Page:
Coronary artery disease is a serious health problem. It is the most common type of heart disease and the leading cause of death in the United States for both men and women. In this report, Dr. Lee Surkin, a cardiologist and sleep medicine specialist, explains coronary artery disease, discusses risk factors, and describes preventive and reparative treatment.
“Coronary artery disease,” Dr. Surkin explains, “is a build-up of plaque in the heart arteries.” It develops after there has been damage to the inside lining of those arteries. The damage causes the body to undertake a repair process that leads to the plaque build-up and perhaps a blockage of the arteries.
The causes of the disease are related to risk factors. Those factors include high blood pressure, high cholesterol, smoking, family history, diabetes, obesity, high stress, and obstructive sleep apnea.
Screening for the disease is not always invasive, Dr. Surkin says. His office begins by getting a patient’s history and an electrocardiogram. Then comes the decision as to the kinds of non-invasive tests to be used. These include an ultrasound study of the heart, a stress test, and a CAT scan or MRI scan. If the tests suggest that an invasive test is needed, the next step is a cardiac catheterization in which a dye solution is injected into the cardiac arteries to get a direct image of plaque build-up in those arteries.
The good news, Dr. Surkin says, is that the condition can sometimes be reversed. “The treatment depends on an aggressive approach to modifying the risk factors.” All the risk factors previously listed need to be evaluated and treated. Some studies show that aggressive lowering of a patient’s cholesterol level—using exercise, improved diet, and drugs called statins—can reduce the extent of arterial blockage.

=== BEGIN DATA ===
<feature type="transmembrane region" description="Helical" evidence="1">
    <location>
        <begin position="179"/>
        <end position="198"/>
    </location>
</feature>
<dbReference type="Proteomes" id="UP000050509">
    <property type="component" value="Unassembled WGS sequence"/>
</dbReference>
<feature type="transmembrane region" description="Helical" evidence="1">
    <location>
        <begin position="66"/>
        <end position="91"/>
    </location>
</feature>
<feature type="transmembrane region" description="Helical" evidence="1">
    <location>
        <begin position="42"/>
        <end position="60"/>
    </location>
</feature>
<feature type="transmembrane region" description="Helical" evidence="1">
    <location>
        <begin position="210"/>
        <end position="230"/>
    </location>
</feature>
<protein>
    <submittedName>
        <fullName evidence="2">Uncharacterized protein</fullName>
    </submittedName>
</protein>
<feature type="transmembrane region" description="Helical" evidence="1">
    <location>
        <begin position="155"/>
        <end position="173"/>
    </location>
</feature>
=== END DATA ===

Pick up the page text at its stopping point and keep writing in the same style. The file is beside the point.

Prevention and treatment of coronary artery disease “involves a multifaceted approach.” The first step, called primary prevention, is to keep the disease from occurring. Secondary prevention involves dealing with a disease that is already established and keeping it from getting worse. Once again, treatment requires an aggressive look at all the risk factors and mitigating them.
If a patient has the disease and if it is serious enough, the physician may have to directly manipulate the coronary arteries. Using coronary angioplasty, the plaquing can be pushed off to the side, Dr. Surkin explains. The physician inflates a balloon inside the artery to push the plaque to the side, then inserts a metal stent to keep the artery open.
The other surgical treatment is coronary artery bypass. In this procedure, a blood vessel taken from under a patient’s breastbone or from the leg is plugged directly into the heart to bypass the damaged artery.
Dr. Lee Surkin, MD, FACC, FCCP, FASNC is a cardiologist in Greenville, North Carolina and is affiliated with multiple hospitals in the area, including Martin General Hospital and Vidant Medical Center. He received his medical degree from Drexel University College of Medicine and has been in practice for more than 20 years. He is board certified in Cardiology, Nuclear Cardiology and Sleep Medicine. He is the founder of the American Academy of Cardiovascular Sleep Medicine. The Health and Wellness Network is a featured network of Sequence Media Group.